Xcode projects weaponized to distribute Mac malware
A sneaky strain of malware dubbed XCSSET is doing the rounds via poisoned Xcode projects, mostly affecting Safari and other browsers running on a victim’s Mac. The unorthodox infection chain has been recently discovered by a team of researchers at Trend Micro. According to their findings, malicious actors are exploiting Xcode projects to host and spread harmful payloads. For those uninitiated, Xcode is an integrated development environment (IDE) for macOS.
Macros vs macOS: advanced exploit chain targeting Macs
Well-known researcher unveils a new powerful exploit that allows executing malicious Office macros on a Mac computer with zero user interaction. Macros in Office documents are intended to facilitate the execution of iterative tasks. These are shortcuts to performing routine actions and therefore they are, ideally, both helpful and benign. However, in pursuit of workarounds to plague systems with malicious code, cybercriminals have been mishandling macros for years.
Apple is stepping up app verification through new App Attest API
The DeviceCheck feature will get an overhaul in iOS 14, with the all-new App Attest API being added for more effective defenses against security threats. Apple has issued an advisory to iOS app developers, recommending that they make the most of the brand-new application programming interface (API) that will complement their app integrity protection with an extra layer. The functionality is part of the existing DeviceCheck service aimed at minimizing the abuse of code tailored for iOS platform.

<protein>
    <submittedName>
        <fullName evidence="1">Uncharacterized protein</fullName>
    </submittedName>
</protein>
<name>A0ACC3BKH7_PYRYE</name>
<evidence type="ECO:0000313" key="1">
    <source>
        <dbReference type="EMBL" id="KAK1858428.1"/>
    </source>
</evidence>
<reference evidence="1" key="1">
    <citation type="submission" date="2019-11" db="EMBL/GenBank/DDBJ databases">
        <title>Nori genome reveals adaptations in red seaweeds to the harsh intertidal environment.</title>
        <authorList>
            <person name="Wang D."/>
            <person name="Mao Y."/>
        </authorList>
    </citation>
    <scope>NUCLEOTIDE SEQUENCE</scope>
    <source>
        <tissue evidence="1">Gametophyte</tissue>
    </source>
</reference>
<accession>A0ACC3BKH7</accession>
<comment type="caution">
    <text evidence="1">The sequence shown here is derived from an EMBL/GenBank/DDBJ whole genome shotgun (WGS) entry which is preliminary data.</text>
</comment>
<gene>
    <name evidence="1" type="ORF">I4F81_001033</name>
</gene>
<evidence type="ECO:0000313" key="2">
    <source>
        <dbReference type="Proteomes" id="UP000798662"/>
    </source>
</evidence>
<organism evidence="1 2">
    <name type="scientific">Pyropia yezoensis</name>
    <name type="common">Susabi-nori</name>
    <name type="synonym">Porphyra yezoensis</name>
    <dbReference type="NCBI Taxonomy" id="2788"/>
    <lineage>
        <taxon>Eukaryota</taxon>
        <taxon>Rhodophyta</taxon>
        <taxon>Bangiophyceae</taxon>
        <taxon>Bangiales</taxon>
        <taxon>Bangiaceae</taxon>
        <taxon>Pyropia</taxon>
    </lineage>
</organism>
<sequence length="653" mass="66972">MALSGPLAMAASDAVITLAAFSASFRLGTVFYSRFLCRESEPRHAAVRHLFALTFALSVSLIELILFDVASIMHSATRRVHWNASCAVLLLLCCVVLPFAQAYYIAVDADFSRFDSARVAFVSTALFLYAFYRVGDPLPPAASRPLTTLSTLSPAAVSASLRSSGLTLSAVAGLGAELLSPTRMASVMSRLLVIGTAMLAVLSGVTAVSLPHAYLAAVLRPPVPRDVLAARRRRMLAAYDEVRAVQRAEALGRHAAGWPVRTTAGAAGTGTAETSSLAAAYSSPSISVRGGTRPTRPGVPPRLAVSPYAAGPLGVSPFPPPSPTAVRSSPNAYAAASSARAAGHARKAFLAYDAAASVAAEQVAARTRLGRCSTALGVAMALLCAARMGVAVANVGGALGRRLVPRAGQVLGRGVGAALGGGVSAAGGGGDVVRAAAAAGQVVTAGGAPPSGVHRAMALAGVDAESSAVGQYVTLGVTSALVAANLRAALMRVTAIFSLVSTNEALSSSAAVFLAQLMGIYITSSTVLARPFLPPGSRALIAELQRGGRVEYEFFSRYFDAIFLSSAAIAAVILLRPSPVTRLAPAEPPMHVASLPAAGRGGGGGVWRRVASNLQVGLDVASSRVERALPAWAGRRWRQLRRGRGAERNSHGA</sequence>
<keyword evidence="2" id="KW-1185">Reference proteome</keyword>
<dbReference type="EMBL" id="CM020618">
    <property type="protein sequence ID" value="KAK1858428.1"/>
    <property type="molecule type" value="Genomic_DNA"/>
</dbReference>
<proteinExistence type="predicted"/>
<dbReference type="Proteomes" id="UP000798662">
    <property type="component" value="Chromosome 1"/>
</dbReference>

Apple’s Secure Enclave is exposed to a new unpatchable exploit
Hackers claim to have discovered a flaw in several generations of the Secure Enclave chip that cannot be fixed because it’s exploitable at the hardware level. Secure Enclave, the proprietary technology used by Apple to step up the security of users’ data, is front-page news once again – this time, in a negative context.
Apple’s Face ID will likely get a boost
iPhone and iPad users have been familiar with the Face ID technology since 2017 when it made its debut with the release of the iPhone X. It’s generally thought of as a handy and highly secure way to unlock devices and even make purchases without having to enter passwords. The facial recognition routine is not perfectly accurate in every situation, though. The so-called “evil twin” attack demonstrates how a potential adversary can be erroneously identified as the legitimate device owner based on similar face patterns.
Researcher unveils a new macOS security flaw
A developer has found a vulnerability that allows an attacker to bypass privacy protections in macOS Mojave and later versions of the operating system. The exploit was discovered by a macOS developer named Jeff Johnson in September 2019 but hadn’t been disclosed to the public until late June 2020. The reason for this gap is that the enthusiast reported his findings to the Apple Security Bounty Program the day it was launched in an attempt to get a reward.